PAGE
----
Concrete has been in use across the globe for almost 3,000 years. Cultures throughout the world began creating forms of this building material early in their development. As time went on, concrete formulas and creation techniques improved.
These days, concrete is one of the most frequently used building materials in the world. Reports show that more than 4.4 billion tons of concrete are produced globally each year, and analysts expect that figure to surge to more than 5.5 billion tons within the next few decades. Because of those figures, ensuring utmost efficiency when using concrete for modern building projects is essential.
Maximizing Efficiency When Producing and Using Ready-Mix Concrete
Much of the construction industry’s usage revolves around ready-mix concrete. This material is used when concrete can’t be mixed on site or in cases where using standard concrete would be impractical. Quite a few variables factor into the amount of concrete and additional resources that are used for those projects. Maximizing efficiency is the key to minimizing the resources needed to bring those projects to life. While cloud-based concrete dispatch can go a long way toward improving efficiency and productivity, it’s important to examine the five major resource areas that are impacted by the widespread use of concrete.
Materials encompass all the ingredients needed to make concrete. These generally include cement, gravel, sand, and water. Cement, in itself, requires a range of resources, such as ground shells or various types of stone, silica sand, and iron ore. While all those ingredients are crucial for making cement, misuse and overuse can place a significant strain on the availability of those resources both now and in the future.
Water falls under the category of ingredients needed for making ready-mix concrete, but its use also runs much deeper than the basic creation of this material. Water must be used for clearing away excess concrete at manufacturing plants and on job sites. At the same time, water is required for cleaning mixing trucks and other tools and equipment used when working with concrete.
Carbon emissions are created during virtually every phase of the concrete production and implementation processes. Energy is used, and emissions are generated at concrete manufacturing facilities, while transporting the material from the factory to the job site, and while using concrete on job sites. These elements also come into play when tearing down structures that were built using concrete.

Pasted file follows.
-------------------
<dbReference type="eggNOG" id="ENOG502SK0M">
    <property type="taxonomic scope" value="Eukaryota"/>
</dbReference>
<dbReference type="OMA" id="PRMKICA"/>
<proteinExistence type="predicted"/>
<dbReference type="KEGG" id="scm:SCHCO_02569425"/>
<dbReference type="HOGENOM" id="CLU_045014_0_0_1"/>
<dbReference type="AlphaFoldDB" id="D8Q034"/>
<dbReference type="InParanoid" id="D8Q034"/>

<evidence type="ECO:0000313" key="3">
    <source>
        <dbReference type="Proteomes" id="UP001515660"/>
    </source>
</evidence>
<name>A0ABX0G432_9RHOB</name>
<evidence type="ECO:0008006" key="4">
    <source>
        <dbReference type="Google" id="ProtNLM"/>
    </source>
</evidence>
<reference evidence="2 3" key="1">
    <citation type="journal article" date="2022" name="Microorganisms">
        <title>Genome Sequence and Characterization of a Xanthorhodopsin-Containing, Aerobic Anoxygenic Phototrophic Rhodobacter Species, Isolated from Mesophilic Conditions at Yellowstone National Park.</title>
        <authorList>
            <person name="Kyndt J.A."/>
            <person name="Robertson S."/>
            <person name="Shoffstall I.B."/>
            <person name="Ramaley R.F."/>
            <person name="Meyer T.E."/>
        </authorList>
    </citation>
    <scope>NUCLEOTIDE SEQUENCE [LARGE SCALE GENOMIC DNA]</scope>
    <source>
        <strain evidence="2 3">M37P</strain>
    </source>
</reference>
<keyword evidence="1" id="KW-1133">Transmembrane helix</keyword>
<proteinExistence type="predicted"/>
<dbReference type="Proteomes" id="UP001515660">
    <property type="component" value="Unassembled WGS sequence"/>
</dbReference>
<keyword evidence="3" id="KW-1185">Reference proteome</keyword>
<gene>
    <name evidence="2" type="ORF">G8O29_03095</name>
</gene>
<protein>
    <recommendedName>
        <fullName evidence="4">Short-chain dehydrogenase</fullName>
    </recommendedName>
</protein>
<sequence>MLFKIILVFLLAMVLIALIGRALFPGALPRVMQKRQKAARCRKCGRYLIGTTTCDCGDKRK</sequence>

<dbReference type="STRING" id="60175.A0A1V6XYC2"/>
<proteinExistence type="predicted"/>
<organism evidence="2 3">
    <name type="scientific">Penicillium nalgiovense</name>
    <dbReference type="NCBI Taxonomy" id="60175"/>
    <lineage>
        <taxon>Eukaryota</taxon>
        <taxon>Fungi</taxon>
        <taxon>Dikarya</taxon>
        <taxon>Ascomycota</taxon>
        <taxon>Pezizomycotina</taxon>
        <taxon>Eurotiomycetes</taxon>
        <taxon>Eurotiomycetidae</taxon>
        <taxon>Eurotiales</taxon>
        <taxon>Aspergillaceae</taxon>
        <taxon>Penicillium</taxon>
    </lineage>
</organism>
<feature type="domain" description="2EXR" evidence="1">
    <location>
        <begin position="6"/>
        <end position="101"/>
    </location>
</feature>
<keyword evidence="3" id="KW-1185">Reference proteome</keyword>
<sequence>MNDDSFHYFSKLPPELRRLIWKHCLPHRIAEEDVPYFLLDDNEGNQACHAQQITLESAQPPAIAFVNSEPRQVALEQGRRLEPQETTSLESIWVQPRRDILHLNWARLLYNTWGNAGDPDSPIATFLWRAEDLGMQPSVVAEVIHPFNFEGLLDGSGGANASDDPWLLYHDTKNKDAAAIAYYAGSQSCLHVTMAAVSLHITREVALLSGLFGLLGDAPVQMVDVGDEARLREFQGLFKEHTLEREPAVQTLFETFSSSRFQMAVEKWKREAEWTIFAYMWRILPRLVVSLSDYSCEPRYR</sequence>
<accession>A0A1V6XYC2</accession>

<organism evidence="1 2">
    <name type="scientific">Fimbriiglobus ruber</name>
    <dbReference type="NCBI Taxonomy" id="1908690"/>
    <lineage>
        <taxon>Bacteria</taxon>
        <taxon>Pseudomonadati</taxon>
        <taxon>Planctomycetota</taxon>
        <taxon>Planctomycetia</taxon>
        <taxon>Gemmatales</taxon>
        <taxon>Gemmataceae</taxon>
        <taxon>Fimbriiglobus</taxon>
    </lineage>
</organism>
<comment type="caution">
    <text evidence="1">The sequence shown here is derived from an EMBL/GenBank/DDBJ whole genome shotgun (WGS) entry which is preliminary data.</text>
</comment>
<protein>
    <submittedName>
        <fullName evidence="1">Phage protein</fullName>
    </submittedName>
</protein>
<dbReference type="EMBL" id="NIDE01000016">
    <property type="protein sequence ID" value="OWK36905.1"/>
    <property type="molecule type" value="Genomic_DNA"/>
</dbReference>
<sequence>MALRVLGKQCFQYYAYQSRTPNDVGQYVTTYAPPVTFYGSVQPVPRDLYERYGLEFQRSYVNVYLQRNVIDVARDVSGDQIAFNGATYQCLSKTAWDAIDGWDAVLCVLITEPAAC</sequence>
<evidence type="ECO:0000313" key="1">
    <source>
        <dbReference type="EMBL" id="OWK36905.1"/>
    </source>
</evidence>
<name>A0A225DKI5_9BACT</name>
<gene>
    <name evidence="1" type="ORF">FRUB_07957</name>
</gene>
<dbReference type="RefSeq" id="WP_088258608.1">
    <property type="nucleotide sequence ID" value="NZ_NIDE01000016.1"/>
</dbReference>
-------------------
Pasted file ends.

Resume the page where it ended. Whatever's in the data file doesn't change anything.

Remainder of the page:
Efforts are already underway to minimize the amount of concrete waste generated by the construction industry. Wasting of resources can occur during the manufacturing process. It can also become an issue when too much material is ordered for construction projects or the concrete is used improperly. This aspect likewise applies to the use of concrete after demolition. Minimizing waste in this regard could entail recycling more of the material to prevent as much as possible from reaching landfills.
Sustainable development and use of concrete is the key to maintaining biodiversity. This concept applies to a wide range of aspects within the industry. For one, it’s important to consider using various sources of minerals and aggregates for the concrete being made. Paying close attention to the sources of water is also crucial. While it’s sometimes necessary to turn to natural water supplies, such as lakes and ponds, for the water required for concrete, municipal supplies can be used in other instances.
Following a Solid Plan for Action
Concrete is among the most environmentally friendly building materials in use today. It’s energy efficient, lasts for decades, holds up well against the elements, and is completely recyclable. Having said that, maximizing efficiency when manufacturing and using this material is the true key to sustainability. Covering these five points can help builders and other members of the industry to improve their efforts when it comes to using the necessary resources more efficiently.